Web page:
Sexual transmission of the Zika virus has been shown to be more common than previously believed. This comes from a study done by the Centers for Disease Control and Prevention (CDC), along with the statement from the World Health Organization (WHO).
According to the BBC, in an emergency meeting last March 8, WHO Director General Dr. Margaret Chan said, “Reports and investigations in several countries strongly suggest that sexual transmission of the virus is more common than previously assumed,” calling this development “alarming.”
Currently, the U.S. CDC is investigating more than a dozen possible cases of Zika in people who may have been infected through sex.
The WHO is advising pregnant mothers to avoid travelling to areas with ongoing Zika outbreaks. More importantly, it is also advised to practice safe sex or abstinence, with anyone who may have had exposure to Zika virus.
“Women who are pregnant in affected countries or travel to these countries are understandably deeply worried,” Dr Chan said, as quoted by the same BBC report.
The U.N. health agency recommends that public health officials should be urgent in issuing guidance and recommendations for health conditions and issues related to Zika. Despite global efforts to do research, public health officials should not wait for and depend on this. Providing definitive scienitific evidence that demonstrates causality of the virus will surely take some time.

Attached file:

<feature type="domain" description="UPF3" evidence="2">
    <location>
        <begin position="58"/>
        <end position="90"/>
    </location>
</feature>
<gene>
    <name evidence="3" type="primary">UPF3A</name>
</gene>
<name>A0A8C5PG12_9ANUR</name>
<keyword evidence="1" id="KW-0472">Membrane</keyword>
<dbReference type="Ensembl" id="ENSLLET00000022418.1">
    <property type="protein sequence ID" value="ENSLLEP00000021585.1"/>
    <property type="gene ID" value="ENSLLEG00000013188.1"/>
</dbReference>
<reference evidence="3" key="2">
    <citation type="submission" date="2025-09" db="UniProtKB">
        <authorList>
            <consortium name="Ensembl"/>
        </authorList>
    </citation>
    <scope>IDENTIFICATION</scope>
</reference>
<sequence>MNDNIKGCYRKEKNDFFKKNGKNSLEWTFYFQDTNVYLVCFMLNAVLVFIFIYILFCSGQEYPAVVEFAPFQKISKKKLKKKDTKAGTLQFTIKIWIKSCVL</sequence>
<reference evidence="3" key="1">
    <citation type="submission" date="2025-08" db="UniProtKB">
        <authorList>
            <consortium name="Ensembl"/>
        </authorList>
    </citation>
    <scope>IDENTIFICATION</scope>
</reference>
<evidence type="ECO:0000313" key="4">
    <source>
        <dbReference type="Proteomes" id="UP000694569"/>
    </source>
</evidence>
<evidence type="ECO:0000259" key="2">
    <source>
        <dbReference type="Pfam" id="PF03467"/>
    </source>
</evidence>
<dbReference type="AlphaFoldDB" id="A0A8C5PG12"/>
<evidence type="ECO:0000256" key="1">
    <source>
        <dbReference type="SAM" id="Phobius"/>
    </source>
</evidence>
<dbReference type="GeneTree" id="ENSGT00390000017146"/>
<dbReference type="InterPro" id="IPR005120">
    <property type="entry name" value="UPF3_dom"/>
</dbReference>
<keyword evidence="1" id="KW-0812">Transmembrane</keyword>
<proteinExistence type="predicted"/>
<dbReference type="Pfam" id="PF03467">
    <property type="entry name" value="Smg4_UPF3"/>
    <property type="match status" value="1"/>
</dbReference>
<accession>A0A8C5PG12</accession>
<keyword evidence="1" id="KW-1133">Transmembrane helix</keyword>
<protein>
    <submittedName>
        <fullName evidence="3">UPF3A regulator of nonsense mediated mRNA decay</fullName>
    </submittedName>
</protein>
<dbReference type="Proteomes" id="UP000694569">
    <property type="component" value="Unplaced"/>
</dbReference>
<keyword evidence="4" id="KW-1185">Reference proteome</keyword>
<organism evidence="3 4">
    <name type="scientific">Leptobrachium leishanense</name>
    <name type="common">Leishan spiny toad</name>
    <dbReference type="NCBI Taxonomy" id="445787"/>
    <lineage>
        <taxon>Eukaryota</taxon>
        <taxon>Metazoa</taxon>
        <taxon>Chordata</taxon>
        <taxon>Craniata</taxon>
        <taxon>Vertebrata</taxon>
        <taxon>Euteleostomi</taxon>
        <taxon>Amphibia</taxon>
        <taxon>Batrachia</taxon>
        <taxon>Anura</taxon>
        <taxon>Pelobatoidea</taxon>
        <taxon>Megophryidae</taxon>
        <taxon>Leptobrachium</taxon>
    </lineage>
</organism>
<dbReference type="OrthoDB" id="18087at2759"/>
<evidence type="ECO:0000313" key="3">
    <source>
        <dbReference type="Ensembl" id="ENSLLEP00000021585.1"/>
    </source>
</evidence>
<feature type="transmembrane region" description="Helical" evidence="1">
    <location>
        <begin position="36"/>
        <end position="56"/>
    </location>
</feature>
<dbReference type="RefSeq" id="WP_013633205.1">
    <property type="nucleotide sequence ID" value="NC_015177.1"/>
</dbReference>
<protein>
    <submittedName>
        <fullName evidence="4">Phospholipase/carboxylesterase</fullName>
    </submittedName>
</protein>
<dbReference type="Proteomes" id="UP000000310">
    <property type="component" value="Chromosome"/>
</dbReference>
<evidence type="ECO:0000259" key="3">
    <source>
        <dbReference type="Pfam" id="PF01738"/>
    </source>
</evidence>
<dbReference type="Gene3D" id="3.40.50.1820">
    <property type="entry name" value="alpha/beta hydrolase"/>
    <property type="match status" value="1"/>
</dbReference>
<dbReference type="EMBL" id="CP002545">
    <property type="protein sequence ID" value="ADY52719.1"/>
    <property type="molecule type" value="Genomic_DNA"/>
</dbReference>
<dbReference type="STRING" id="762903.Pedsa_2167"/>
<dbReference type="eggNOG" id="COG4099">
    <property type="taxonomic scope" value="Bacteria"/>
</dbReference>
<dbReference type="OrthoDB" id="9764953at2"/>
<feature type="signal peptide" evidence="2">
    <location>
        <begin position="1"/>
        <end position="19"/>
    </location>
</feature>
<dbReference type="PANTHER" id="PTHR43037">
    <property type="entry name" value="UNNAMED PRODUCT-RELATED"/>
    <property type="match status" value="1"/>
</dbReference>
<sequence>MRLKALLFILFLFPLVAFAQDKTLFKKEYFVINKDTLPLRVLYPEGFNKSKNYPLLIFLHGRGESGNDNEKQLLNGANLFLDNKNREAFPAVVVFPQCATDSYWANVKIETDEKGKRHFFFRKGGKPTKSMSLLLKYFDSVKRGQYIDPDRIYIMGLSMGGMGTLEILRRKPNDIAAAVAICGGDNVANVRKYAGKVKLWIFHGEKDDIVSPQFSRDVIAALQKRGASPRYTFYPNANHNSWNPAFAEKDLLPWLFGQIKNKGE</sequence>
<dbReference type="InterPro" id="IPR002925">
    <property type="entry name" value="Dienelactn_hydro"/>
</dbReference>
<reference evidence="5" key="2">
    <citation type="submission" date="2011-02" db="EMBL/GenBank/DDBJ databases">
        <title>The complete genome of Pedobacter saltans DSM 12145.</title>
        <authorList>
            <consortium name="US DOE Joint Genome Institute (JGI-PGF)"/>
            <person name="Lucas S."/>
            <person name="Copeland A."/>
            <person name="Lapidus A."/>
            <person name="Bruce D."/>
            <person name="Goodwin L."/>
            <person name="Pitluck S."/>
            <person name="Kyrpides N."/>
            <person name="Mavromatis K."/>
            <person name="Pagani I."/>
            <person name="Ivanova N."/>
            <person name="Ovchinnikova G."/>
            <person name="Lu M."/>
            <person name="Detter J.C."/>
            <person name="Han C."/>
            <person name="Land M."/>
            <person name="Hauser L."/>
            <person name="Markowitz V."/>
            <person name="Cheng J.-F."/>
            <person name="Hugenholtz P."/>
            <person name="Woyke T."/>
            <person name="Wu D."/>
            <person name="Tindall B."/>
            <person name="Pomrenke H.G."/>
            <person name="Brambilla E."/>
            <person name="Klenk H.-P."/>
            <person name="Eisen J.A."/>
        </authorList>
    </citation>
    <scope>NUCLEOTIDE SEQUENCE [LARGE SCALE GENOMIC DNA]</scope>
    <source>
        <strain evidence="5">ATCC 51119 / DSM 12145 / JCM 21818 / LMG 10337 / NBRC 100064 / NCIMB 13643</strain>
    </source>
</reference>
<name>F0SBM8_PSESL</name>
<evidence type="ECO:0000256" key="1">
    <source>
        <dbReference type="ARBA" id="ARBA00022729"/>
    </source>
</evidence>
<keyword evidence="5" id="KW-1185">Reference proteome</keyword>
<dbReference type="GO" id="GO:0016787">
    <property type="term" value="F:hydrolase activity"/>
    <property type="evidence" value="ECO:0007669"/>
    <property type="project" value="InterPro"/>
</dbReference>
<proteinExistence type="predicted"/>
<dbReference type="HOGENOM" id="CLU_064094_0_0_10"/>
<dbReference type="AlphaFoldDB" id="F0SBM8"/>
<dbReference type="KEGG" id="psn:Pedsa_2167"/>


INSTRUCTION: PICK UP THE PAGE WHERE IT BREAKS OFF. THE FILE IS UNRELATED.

In addition, WHO’s emergency committee has called for “intensified” research into the relationship between new clusters of babies born with abnormally small heads and other neurological disorders. It says that the focus should be on studying the genetics of the different Zika virus strains and establishing studies to determine if there is a causal relationship.
The effects of Zika virus, such as temporary paralysis caused by Guillain-Barre syndrome is now being seen children, teenagers and older adults. It is reported that local transmission has now been observed across Latin America and the Caribbean.